Saturday, September 27, 2014

I’m Glad I’m Not the Only One



I have been struggling to make some sense of the latest events in Syria, Iraq, and IS.

I have noted both the trend and demeanor of Obama in toning down aggressive overseas action relative to both his predecessors and those against whom he ran for president in both 2008 and 2012.

I have suggested that Obama was installed precisely for this reason – to tone it down.  The Frankenstein’s monster created by the elite that is behind the US government went out of control when it was the last man standing, after the fall of the Soviet Union.  Instead of effectively shepherding the continuing trend toward global governance, the USG was making enemies of everyone.

So the elite decided, via Obama, that it was time to turn it down a notch.  I have seen indications of this in the writing of various members of the CFR and even Henry Kissinger.

This looked like just what was happening via Syria a year ago and Russia earlier this year.  Despite the aggressive actions taken by Obama / the USG in both events, imagine if it was Hillary, McCain, or Romney in the driver’s seat.  Nuclear war might already be behind us.

Hence my struggle with recent events.

The Daily Bell recently ran an editorial precisely on this subject.  As many of you know, I am indebted to this site for the analysis they have done precisely on this type of issue.  So I was hoping for some answers.  Instead:

But if we look at the muddle in Africa and the Middle East it soon becomes clear that such regional warfare is difficult to control and sustain with any kind of narrative clarity.

We have spent the past several years searching for a sensible and dominant social theme appropriately implemented; increasingly, we wonder if there is one.

I am not alone in this struggle.

My only conclusion, only somewhat satisfying, is that the desires of at least some important faction of the elite are continuing to butt up against the perpetual war-making machine of their creation. 

For this reason, it seems to me the success of Rand Paul will be an important marker.  If my views of Obama’s election are correct, then Rand Paul is the only mainstream candidate that at least often talks less belligerently than others.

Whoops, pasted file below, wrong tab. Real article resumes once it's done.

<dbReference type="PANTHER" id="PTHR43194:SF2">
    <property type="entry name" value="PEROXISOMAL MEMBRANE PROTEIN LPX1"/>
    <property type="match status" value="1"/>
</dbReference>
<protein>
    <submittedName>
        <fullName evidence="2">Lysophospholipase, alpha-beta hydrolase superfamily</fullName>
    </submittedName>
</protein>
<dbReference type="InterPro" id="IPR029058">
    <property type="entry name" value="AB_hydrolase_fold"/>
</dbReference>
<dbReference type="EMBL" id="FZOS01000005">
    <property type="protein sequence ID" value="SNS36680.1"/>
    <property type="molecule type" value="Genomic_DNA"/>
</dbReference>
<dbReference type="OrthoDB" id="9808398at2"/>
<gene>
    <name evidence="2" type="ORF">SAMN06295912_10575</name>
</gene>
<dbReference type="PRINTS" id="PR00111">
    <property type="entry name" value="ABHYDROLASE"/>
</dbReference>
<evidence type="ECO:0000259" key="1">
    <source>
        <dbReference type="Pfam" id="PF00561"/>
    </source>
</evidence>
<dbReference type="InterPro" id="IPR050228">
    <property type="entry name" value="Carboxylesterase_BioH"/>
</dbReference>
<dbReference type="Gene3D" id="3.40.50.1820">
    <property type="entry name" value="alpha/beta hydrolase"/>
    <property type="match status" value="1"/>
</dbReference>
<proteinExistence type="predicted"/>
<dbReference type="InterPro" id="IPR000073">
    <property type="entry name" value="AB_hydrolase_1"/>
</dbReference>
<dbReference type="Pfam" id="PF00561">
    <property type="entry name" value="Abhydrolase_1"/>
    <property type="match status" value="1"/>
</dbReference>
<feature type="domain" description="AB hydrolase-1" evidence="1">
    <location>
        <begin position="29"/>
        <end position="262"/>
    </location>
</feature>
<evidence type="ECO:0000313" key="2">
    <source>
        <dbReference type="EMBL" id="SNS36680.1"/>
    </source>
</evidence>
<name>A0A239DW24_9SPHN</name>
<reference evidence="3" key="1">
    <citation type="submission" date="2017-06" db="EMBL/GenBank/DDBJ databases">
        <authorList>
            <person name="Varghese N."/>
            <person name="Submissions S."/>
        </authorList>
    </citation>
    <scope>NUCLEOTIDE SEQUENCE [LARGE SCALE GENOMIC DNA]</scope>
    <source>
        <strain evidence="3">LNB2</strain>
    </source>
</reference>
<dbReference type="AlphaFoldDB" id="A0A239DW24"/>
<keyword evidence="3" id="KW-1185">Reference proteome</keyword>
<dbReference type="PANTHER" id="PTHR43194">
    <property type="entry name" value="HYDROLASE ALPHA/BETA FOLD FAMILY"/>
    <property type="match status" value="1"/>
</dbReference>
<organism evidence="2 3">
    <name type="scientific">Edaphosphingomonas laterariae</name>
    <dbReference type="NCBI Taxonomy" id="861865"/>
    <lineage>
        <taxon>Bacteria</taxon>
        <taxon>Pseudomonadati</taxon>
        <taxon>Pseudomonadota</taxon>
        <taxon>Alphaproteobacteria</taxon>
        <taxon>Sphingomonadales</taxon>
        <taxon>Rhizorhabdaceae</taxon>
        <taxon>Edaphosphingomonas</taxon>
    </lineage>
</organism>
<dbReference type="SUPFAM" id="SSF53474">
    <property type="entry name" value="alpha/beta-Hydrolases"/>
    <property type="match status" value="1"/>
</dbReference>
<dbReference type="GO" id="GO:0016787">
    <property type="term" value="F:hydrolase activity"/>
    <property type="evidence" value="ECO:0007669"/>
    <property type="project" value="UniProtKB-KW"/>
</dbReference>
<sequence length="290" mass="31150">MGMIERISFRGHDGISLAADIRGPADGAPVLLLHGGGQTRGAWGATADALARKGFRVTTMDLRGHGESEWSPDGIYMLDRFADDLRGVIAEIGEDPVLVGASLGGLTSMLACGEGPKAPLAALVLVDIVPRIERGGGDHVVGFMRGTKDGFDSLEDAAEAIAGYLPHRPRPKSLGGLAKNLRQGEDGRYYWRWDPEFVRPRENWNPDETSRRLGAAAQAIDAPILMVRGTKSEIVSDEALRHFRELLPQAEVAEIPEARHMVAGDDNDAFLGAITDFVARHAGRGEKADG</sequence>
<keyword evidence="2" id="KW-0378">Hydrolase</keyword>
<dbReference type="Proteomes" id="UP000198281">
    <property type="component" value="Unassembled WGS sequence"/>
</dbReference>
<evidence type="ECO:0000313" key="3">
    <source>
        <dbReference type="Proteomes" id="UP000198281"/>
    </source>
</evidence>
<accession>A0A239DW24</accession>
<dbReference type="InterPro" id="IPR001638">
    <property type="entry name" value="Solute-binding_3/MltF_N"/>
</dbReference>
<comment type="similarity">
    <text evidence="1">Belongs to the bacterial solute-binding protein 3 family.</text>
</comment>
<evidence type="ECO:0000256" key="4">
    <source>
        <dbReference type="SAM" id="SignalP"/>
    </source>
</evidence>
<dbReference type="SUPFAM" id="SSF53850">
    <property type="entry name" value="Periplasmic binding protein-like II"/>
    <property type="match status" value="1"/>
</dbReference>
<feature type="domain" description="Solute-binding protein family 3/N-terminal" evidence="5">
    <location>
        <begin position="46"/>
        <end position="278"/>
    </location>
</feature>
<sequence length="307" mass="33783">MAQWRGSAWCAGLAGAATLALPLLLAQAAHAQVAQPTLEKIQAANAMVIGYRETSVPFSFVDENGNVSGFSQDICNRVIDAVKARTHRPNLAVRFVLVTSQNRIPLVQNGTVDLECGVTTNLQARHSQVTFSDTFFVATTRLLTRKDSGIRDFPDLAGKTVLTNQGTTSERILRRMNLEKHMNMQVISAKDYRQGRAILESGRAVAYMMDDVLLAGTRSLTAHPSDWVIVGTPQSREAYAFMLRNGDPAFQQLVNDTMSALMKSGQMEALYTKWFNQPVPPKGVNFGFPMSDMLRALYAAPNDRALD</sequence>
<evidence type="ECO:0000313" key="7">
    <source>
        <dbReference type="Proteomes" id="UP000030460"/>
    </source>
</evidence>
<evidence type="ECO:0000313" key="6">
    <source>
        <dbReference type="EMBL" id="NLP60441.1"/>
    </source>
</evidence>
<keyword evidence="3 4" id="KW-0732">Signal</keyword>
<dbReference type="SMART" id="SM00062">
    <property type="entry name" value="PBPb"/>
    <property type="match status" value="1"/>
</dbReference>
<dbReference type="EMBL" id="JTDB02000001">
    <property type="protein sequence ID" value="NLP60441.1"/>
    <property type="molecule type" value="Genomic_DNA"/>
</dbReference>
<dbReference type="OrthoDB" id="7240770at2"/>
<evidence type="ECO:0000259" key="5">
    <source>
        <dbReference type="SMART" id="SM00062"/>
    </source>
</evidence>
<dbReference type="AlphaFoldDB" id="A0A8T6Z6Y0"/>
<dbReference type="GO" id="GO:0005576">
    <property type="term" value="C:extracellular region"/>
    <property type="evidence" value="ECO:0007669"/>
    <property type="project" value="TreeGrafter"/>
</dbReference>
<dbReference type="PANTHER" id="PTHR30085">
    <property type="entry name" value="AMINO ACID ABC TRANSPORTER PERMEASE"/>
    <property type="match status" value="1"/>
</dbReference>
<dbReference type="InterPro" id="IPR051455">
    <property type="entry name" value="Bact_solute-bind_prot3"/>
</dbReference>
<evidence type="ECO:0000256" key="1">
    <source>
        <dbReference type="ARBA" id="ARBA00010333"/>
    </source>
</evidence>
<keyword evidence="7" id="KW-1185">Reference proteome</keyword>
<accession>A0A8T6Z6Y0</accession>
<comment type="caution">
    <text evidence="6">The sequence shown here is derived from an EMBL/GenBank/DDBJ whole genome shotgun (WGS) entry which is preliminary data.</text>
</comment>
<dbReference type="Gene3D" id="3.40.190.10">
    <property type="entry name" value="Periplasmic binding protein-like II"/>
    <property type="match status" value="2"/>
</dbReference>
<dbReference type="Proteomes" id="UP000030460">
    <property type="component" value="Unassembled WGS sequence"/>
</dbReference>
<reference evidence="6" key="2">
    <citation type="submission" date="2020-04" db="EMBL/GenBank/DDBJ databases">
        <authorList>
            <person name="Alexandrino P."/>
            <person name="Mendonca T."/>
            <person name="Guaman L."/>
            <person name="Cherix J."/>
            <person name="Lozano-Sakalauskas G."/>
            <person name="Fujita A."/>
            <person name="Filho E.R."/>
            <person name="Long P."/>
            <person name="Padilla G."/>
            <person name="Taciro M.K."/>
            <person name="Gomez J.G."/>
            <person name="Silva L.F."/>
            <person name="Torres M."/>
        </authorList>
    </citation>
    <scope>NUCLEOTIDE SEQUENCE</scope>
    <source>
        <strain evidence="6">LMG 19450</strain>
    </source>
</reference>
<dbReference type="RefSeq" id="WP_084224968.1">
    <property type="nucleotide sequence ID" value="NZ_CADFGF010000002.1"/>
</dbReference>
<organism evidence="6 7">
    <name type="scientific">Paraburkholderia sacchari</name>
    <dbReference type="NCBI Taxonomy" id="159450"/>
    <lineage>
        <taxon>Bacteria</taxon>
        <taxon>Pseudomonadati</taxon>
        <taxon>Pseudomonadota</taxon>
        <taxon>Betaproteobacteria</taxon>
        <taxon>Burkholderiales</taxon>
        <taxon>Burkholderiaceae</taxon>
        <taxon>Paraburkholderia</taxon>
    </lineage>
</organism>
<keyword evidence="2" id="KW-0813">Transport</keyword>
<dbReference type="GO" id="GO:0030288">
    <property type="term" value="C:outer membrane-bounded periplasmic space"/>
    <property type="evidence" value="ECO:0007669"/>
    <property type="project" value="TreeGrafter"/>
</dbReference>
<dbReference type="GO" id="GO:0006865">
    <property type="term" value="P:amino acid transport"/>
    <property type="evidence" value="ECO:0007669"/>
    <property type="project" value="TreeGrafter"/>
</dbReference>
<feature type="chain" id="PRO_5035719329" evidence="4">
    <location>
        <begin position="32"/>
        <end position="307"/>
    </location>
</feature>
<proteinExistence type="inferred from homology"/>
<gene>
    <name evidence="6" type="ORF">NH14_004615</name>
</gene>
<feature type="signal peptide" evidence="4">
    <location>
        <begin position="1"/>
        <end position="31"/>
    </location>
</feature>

Monday, September 22, 2014

Civilized Warfare



An oxymoron?  Bear with me….

Advance to Barbarism: The Development of Total Warfare from Sarajevo to Hiroshima,” by FJP Veale.

Veale describes the eighteenth and nineteenth centuries as a period, mostly, of civilized warfare in Europe or regions influenced by European culture. 

I will point out only once that the complete contrast to warfare as practiced today – and certainly since at least the Second World War – by the West when compared to this code; to make mention of this at each possible opportunity will only serve to double the length of this post.  I hope even the most casual observer of today’s realities can see how far those in the several militaries of various western governments have fallen.

So, what is meant by “civilized warfare”?

…this code was based on one simple principle, namely that warfare should be the concern only of the armed combatants engaged.  From this follows the corollary that non-combatants should be left entirely outside the scope of military operations.

…it necessarily followed that an enemy civilian did not forfeit his rights as a human being merely because the armed forces of his country were unable to defend him.

The sufferings of civilians must never be made a means by which the course of hostilities can be influenced – for example, when, in accordance with the common practice of barbarous warfare, a country is deliberately laid waste to induce its rulers to surrender.

…a combatant who surrenders ceases to be a combatant and reacquires the status of non-combatant….a combatant who has become incapacitated through wounds or disease ceases to be a combatant….

…a prisoner of war should be treated by his captors as a person under military discipline transferred by his capture from the command of his own countrymen to the command of his captors.

…the code was safeguarded by the knowledge that violation, even if profitable at the moment, would bring ultimate retribution and the weakening of the general security enjoyed by all.